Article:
The show also finds a submarine that left Germany on the day before the war ended: its cargo is unknown, but laws designate the U-boat is a gravesite that cannot be explored inside. So, if it held gold, artwork or the body of Adolph Hitler, it is not for today.

Nevertheless, this remains the single-most and most consistent of History’s mystery shows.

 

 

Francis Ford Coppola in Conversational Mode

DATELINE: Eavesdroppers

  Pouty Harrison Takes on Hackman

In 1974 between his Godfather epics, Coppola tackled the high-tech tale of a wire-tapper who is tapped out. He wrote and directed this intriguing suspense drama. You know the Coppola tag will build this to a daunting climax.

The Conversation seems a throwaway but may be a perfect metaphor for the upcoming technological invasion of privacy that the 21stcentury and Internet will dump on us.

Gene Hackman is a suffering paranoid who seems to enjoy eavesdropping less and less each day. When he discovers that his work may be even dirtier than usual with murder in mind, he seems to be struck with a conscience.

When you subtract all the outmoded surveillance equipment from the movie, you have something so quaint as to be primitive by today’s digital standards. You may rightfully worry that things are a lot worse nowadays.

You may laugh at the spooling tapes and wonder how they could do any job effectively.

As a film, the story is microscopic as befits the nosy nature of small-time detective work. Yet, nothing transcends the basic fright of murder under your nose.

The Coppola cast is more than right: he has collected some of his favorite people and found others right before they made it big on TV/and movies. You will see a baby-faced Harrison Ford, a young girlish Teri Garr, a pretty victim in Cindi Williams without Laverne. Frederic Forrest is a callow-looking adulterer. Slippery John Cazale is always a Coppola staple and acts as a supporting, underappreciated wiretapper here too.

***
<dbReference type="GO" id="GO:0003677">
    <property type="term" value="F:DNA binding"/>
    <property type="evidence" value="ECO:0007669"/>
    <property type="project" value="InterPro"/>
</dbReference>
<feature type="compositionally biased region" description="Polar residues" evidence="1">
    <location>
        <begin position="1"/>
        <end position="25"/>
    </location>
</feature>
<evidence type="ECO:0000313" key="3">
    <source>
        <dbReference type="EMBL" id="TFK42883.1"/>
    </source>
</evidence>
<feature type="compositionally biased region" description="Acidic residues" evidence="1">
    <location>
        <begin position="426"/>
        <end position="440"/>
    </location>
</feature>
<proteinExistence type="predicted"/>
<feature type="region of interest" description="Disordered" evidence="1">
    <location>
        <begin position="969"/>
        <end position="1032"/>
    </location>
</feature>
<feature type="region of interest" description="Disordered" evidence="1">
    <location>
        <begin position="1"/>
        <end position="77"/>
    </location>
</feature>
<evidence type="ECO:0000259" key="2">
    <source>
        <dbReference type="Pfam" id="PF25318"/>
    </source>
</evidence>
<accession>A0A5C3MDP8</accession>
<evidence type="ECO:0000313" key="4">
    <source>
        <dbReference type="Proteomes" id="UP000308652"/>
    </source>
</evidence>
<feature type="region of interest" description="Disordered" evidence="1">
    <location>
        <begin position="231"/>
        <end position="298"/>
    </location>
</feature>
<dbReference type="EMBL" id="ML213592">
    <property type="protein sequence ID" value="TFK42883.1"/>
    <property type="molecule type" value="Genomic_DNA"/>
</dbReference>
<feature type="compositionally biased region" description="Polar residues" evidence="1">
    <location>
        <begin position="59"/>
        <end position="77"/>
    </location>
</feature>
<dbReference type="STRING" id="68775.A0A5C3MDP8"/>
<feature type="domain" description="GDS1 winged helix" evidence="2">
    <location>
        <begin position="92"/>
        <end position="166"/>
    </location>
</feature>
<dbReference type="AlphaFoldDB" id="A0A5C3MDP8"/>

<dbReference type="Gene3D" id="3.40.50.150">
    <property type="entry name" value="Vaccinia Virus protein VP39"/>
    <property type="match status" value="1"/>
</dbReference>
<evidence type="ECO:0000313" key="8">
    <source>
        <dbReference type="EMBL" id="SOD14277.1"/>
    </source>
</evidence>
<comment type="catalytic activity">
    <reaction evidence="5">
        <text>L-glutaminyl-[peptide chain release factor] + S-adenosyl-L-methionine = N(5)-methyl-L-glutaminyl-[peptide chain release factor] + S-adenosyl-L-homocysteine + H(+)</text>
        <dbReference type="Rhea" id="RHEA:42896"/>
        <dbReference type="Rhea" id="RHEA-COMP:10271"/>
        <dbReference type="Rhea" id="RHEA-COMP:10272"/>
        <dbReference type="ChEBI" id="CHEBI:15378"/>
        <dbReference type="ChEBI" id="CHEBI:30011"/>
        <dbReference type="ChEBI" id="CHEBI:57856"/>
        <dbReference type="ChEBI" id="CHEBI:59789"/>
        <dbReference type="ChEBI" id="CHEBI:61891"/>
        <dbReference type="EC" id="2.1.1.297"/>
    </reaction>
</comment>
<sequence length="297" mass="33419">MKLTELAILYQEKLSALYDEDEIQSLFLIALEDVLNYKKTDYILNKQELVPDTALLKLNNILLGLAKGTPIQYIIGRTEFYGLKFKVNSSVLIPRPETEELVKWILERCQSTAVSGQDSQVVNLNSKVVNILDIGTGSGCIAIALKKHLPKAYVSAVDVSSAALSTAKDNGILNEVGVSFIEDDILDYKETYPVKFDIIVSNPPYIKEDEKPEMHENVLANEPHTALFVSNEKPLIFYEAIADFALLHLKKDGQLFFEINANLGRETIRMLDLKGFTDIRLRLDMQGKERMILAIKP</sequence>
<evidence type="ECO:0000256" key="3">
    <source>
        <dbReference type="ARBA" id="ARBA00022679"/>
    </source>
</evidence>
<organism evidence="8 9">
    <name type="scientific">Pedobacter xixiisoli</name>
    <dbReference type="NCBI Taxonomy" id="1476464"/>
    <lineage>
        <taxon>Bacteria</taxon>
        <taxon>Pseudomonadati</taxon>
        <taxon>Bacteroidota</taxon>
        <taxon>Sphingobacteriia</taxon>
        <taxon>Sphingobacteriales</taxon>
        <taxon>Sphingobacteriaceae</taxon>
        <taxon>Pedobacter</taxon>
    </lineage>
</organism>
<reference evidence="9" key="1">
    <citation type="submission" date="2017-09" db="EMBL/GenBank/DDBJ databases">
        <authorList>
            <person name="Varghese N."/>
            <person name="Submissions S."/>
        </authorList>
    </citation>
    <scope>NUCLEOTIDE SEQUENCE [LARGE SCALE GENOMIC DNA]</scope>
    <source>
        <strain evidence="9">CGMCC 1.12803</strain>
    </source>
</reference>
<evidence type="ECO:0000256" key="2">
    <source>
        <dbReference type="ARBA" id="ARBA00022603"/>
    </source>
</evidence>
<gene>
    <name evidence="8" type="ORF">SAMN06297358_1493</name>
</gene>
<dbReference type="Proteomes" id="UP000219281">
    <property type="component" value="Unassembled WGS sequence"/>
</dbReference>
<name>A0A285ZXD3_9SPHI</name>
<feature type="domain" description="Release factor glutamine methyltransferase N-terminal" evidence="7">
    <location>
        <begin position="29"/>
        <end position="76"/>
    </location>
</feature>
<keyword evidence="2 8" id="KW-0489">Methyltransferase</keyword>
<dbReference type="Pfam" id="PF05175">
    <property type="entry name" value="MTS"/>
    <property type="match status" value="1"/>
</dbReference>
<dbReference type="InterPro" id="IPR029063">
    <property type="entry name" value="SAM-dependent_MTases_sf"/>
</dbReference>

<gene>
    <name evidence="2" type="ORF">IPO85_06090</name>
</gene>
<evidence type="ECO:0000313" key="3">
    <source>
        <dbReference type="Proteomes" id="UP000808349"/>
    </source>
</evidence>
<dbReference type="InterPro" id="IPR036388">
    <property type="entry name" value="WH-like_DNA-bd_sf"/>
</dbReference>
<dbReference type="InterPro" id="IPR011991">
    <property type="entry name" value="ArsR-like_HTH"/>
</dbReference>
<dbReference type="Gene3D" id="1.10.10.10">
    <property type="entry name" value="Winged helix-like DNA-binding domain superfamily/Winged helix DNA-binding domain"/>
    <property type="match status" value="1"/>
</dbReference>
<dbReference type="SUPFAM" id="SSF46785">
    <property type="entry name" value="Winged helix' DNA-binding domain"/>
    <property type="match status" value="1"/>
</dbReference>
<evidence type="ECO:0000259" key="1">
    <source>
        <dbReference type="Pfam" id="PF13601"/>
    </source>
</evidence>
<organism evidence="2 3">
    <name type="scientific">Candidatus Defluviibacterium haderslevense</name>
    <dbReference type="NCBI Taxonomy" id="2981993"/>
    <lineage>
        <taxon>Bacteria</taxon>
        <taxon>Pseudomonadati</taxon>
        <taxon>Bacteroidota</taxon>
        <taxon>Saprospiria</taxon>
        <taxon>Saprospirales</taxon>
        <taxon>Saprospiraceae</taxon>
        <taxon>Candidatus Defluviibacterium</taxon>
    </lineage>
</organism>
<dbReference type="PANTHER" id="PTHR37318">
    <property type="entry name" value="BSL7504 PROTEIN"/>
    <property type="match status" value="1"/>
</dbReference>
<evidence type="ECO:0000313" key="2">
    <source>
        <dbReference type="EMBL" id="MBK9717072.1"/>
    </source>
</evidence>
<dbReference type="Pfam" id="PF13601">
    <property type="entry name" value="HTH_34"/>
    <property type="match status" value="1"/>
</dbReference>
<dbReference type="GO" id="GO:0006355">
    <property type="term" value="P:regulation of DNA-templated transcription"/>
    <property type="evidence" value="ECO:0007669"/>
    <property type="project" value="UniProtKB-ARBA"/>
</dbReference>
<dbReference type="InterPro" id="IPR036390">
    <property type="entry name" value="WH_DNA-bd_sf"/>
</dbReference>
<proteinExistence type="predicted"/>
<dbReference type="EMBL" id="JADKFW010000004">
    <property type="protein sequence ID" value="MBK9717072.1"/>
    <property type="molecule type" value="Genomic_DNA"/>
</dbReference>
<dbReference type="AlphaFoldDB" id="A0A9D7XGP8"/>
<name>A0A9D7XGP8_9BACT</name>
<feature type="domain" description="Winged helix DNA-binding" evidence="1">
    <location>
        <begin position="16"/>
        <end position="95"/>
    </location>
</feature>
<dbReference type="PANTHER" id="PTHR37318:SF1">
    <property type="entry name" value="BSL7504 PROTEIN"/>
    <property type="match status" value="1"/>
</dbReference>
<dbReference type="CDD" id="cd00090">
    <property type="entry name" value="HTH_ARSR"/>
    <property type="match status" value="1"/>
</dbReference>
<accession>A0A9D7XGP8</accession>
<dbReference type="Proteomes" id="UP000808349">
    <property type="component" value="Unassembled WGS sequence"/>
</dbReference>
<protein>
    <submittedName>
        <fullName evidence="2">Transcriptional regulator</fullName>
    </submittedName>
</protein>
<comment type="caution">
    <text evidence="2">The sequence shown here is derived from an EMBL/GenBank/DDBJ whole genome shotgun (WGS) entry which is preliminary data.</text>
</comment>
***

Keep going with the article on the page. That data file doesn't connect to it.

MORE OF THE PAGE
One of Coppola’s favorite actors makes a cameo as the corporate villain.

They are all secondary to the mid-life crisis that cannot be better epitomized than Gene Hackman at the pinnacle of his Everyman person.

The business means that you cannot trust anyone, professionally or personally. And, there is good reason to be suspicious when large amounts of money is paid for information.

 

 

 

Cores De-Valued on Oak Island

DATELINE: Digging and Drilling Continues, Season 7

 Not a Sledge!

 

If boring down again seems familiar, this time it is in the notorious swamp where no boredom is deep. If you seem to have a sense of deju vuall over again, we can understand it. Between the recaps that dominate the series almost three or four times per show, we are now re-enacting the re-enactments.

That’s not to say the Curse of Oak Island is not compelling! Though Marty Lagina seems to use the same expressions repeatedly, they are applied to different situations. He just makes it feel like we are re-living a previous episode.

They are now in the swamp, drilling down, to use a phrase for those irksome Matty Blake specials on the topic. What first hits them is the expensive floating drill machine, boring into some unknown hard substance,

The core samples are all clay, of varying hardness and dryness. However, that is not their goal: they want to find the wood of a Spanish galleon. Well, it does nto seem to be cooperating.

They move the floating feast of drill bores to another spot and again strike a waterproofing capstone. A rock formation appears to be there to keep out the water. Once again they may have struck pay-dirt without knowing why.

In the meantime, on a second Western front, ground penetrating radar finds a tunnel system on a part of the island that has not been explored.

 What?

You mean there are areas that have not been dug up. It is a revelation to viewers after six full seasons. Yes, there are tunnels where you don’t expect them, and a fresh faced geologist tells them their swamp is not prehistoric, but only in the range of 300 years old.

Fortunately Gary Drayton is still on the job and he locates what looks like primitive sledgehammer heads: two of them in close proximity. He claims they are quite old. His assessments are now regarded with less skepticism than in previous years. We have noticed the absence of Jack Begley, and the unannounced appearance of Peter Frenetti, another nephew this week.

Bring on a new fresh face: Carmen Legge, the local blacksmith historian who has delivered all the good news for two years. Now he is on set in the War Room: he has made the cut.

And, now he tells them their sledgehammer heads are actually tunnel sharpening devices that date back to the 1400s.